Abstract

http://ssrn.com/abstract=1927048
 


 



Trapped in the Matrixx: The U.S. Supreme Court and the Need for Statistical Significance


David H. Kaye


The Pennsylvania State University Dickinson School of Law

September 12, 2011

Product Safety & Liability Reporter, Vol. 39, p. 1007, 2011

Abstract:     
In Matrixx Initiatives Inc. v. Siracusano, 131 S. Ct. 1309 (2011), the Supreme Court granted certiorari to consider “[w]hether a plaintiff can state a claim under § 10(b) of the Securities Exchange Act and SEC Rule 10b-5 based on a pharmaceutical company’s nondisclosure of adverse event reports even though the reports are not alleged to be statistically significant.” The Court answered in the affirmative. It explained that a reasonable investor might want to know of such reports if they (along with other information) are sufficiently extensive and disturbing that they could prompt the FDA to take some action or might lead to costly lawsuits. That is enough to trigger a duty to disclose in order to prevent other company statements from being misleading. This article defends this pleading rule but argues for a narrow reading of dicta in the opinion about proof of causation in product liability cases. It suggests that the unanimous opinion conflates issues of study design with statistical significance. Disentangling these concepts shows that the Court’s remarks do not address the limited value of adverse event reports in establishing causation in toxic tort litigation.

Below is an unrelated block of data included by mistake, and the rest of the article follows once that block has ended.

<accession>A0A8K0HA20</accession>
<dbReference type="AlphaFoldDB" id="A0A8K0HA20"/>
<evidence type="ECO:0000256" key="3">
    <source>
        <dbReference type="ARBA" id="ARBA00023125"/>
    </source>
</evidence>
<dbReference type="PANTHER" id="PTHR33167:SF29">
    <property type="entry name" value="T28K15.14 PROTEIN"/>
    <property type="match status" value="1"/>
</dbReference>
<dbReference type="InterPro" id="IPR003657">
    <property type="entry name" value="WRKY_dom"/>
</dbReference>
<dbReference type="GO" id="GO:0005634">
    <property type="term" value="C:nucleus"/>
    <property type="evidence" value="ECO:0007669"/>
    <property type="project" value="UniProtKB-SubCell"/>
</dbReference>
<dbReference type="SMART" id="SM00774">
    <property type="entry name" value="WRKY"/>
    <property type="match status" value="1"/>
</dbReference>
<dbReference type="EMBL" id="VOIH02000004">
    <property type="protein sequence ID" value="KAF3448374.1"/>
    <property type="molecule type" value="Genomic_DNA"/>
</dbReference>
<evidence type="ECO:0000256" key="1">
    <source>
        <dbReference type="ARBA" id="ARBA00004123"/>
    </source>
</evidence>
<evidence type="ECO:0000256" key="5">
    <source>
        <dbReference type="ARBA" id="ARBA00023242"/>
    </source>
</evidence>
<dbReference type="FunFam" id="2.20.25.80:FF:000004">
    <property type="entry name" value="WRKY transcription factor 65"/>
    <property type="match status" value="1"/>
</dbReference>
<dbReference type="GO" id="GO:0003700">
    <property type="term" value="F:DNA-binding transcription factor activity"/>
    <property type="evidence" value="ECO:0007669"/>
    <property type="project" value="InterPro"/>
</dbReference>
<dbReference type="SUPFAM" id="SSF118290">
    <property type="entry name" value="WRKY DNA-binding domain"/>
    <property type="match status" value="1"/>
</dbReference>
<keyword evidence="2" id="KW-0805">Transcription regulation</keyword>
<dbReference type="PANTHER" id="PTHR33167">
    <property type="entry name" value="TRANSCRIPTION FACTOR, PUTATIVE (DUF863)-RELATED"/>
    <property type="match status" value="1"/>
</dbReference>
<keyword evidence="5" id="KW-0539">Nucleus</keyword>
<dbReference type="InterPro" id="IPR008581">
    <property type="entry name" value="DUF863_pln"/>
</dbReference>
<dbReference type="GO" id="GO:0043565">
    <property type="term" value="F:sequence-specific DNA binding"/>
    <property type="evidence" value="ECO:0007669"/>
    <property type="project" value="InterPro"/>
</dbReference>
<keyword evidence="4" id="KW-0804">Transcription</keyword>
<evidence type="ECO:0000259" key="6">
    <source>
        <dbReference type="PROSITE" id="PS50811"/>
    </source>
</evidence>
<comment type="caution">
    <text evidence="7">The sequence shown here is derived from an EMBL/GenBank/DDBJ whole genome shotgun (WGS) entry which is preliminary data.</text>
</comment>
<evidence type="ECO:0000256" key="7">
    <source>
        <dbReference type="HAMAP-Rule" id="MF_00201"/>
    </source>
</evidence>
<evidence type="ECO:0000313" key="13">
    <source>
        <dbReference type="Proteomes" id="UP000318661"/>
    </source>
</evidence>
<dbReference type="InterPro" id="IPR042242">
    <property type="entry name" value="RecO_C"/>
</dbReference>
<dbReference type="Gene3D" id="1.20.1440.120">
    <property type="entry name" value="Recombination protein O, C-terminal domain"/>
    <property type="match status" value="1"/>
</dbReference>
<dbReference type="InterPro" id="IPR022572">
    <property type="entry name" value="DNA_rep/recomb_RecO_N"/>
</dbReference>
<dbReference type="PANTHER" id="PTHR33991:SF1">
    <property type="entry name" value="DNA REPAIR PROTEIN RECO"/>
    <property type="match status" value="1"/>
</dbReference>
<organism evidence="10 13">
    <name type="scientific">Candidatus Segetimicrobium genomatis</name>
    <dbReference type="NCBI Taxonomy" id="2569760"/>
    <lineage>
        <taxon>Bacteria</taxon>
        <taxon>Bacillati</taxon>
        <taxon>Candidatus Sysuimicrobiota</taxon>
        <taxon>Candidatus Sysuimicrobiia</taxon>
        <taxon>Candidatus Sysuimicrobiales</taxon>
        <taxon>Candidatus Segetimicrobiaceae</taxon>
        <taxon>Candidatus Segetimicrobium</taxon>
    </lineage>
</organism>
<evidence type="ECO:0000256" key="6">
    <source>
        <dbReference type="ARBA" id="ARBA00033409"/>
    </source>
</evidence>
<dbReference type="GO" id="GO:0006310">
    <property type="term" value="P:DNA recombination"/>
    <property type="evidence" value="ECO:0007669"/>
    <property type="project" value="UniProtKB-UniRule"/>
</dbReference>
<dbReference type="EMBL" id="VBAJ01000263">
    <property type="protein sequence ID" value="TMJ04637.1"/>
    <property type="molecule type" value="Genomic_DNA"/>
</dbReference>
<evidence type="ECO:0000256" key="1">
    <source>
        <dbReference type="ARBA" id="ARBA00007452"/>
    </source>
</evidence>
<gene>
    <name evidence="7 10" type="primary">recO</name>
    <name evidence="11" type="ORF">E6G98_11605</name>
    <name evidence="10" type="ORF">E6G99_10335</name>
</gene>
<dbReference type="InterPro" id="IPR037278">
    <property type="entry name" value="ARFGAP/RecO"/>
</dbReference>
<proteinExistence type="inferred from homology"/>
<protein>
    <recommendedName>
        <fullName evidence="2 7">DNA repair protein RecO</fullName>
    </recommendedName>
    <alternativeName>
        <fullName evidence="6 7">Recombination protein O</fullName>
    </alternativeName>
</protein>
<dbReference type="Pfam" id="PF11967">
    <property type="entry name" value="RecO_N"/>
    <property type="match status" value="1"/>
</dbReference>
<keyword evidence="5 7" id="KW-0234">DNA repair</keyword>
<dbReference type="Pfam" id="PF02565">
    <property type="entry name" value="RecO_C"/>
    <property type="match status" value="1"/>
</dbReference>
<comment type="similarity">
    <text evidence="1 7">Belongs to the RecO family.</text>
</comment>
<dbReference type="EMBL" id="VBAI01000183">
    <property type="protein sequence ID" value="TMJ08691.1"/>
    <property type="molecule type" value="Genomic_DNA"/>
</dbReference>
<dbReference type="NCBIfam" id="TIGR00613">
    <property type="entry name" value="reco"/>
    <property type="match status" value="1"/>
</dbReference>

Keywords: statistical significance, controlled experiments, adverse event reports, observational data, causation, securities regulation, product liability

JEL Classification: C12

Accepted Paper Series





Not Available For Download

Date posted: September 15, 2011  

Suggested Citation

Kaye, David H., Trapped in the Matrixx: The U.S. Supreme Court and the Need for Statistical Significance (September 12, 2011). Product Safety & Liability Reporter, Vol. 39, p. 1007, 2011. Available at SSRN: http://ssrn.com/abstract=1927048

Contact Information

David H. Kaye (Contact Author)
The Pennsylvania State University Dickinson School of Law ( email )
Lewis Katz Building
University Park, PA 16802
United States
814 865-8974 (Phone)
HOME PAGE: http://law.psu.edu/faculty/resident_faculty/kaye
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